After Grant and Amanda Hayes killed Laura Ackerson, cut her body into pieces and attempted to dissolve the remains in acid, they threw her dismembered remains into an alligator-infested creek to get rid of the evidence.
Those are the grim details of Ackerson’s 2011 murder that a Texas jury heard this month before convicting Amanda Hayes of tampering with evidence. That same day, Aug. 21, Fort Bend County District Judge Maggie Jaramillo sentenced the 46-year-old to 20 years in prison.
“The jury verdict was swift, and the court’s sentence was appropriately harsh,” said Assistant District Attorney Amanda Bolin. “Laura Ackerson’s family can be assured that Amanda Hayes will be punished for all of her barbaric behavior ― whether it was in North Carolina or the great state of Texas.”
The sentence was the maximum possible under Texas law and is in addition to one she’s serving roughly 1,000 miles away.
Raleigh, North Carolina, is where authorities say Grant and Amanda Hayes killed his ex-wife and the mother of his two young sons.
Ackerson was reported missing from Kinston, North Carolina, on July 18, 2011, after she’d been gone about three days. The 27-year-old, an entrepreneur and graphic artist who had divorced Grant Hayes in 2010, was last known to be traveling to the Hayeses’ Raleigh apartment. Ackerson and her ex-husband, then 32, had 2- and 3-year-old sons together, and authorities believe she was going to pick them up when she disappeared.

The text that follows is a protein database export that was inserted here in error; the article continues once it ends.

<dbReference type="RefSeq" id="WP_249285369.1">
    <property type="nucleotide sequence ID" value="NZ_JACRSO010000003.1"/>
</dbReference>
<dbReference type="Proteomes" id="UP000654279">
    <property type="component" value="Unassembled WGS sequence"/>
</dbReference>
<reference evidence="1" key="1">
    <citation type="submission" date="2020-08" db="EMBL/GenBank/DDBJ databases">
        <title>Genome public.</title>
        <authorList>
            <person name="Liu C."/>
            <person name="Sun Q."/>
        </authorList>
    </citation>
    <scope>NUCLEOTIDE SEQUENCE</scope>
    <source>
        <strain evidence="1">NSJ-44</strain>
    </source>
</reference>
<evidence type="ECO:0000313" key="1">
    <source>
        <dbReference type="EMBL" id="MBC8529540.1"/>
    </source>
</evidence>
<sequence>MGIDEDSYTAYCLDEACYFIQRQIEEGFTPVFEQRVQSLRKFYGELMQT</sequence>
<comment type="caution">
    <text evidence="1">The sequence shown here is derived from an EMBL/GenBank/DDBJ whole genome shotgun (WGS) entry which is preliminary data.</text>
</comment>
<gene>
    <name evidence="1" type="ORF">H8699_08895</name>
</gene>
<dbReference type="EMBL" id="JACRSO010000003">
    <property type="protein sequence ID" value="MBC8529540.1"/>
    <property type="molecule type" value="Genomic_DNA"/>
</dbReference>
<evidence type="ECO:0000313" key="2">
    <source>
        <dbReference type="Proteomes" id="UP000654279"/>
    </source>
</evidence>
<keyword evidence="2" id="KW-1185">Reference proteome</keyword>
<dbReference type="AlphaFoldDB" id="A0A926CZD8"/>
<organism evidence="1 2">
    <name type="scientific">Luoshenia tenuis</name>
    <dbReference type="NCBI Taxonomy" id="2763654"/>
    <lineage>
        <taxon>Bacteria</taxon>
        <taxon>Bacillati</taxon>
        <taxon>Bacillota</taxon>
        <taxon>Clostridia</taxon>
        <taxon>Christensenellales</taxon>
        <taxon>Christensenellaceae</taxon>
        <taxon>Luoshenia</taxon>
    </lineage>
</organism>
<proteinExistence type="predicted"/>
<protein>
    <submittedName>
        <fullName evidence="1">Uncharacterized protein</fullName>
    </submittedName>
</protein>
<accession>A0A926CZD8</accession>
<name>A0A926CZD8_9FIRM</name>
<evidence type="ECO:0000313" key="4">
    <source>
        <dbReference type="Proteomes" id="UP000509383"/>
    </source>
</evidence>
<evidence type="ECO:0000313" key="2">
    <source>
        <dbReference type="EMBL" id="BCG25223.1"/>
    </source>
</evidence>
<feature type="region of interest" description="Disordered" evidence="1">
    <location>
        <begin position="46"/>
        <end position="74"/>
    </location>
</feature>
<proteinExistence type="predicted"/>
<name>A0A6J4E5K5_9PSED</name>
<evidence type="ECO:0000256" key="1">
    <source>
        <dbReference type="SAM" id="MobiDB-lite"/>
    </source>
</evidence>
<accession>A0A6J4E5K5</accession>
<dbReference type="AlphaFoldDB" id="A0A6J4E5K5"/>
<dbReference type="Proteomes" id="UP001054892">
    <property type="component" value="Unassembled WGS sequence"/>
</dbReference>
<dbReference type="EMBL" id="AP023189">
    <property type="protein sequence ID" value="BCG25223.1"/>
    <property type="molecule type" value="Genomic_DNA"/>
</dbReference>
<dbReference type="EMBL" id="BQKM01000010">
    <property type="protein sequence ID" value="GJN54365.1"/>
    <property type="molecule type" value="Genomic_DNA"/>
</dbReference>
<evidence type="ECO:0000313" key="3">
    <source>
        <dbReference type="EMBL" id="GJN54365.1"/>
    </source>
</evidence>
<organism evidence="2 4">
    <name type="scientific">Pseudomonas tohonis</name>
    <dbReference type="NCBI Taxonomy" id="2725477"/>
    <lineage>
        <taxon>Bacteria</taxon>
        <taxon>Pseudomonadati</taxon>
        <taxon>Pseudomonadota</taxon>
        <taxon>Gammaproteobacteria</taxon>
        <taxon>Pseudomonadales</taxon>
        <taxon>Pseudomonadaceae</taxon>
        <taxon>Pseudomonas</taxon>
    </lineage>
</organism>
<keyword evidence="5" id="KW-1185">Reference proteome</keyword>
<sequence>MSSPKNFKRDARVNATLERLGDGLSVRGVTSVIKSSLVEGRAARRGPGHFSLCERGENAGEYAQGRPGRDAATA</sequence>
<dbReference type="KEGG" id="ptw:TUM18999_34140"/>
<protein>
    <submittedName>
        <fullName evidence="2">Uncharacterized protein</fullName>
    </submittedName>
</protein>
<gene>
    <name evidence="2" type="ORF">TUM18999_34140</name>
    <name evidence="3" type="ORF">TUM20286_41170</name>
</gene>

On July 20, Ackerson’s car was found parked at a northwest Raleigh apartment complex. The location, according to police, was less than a quarter-mile from the Hayeses’ apartment.
Investigators learned Grant Hayes, a budding area musician, had recently married actress Amanda Hayes. According to “Inside Edition,” her screen credits include appearing in “The Sopranos” and portraying a robotic wife in the 2004 remake of “The Stepford Wives.”
Grant and Amanda Hayes, police discovered, had traveled to Richmond, Texas, on July 18. The city, about 60 miles south of Houston, was home to Amanda Hayes’ sister. Five days after the couple’s arrival, body parts were found scattered in Oyster Creek, roughly 100 yards from the sister’s house.
The head had been severed from the torso, which was found in two pieces, and the arms and legs had been cut from the body, police said. Various body parts continued to surface for several weeks.
Investigators identified the remains as those of Ackerson and arrested Grant and Amanda Hayes. The sister did not face charges, according to Texas authorities, who said there was no indication she had any knowledge of what happened.
Given the condition of Ackerson’s body, the North Carolina chief medical examiner was unable to determine how she died and ruled her death a result of “undetermined homicidal violence.”
Investigators later said evidence collected in the case suggested Ackerson was killed and dismembered in North Carolina. It’s believed her body parts were stuffed in ice chests and hauled about 1,200 miles to Texas for disposal.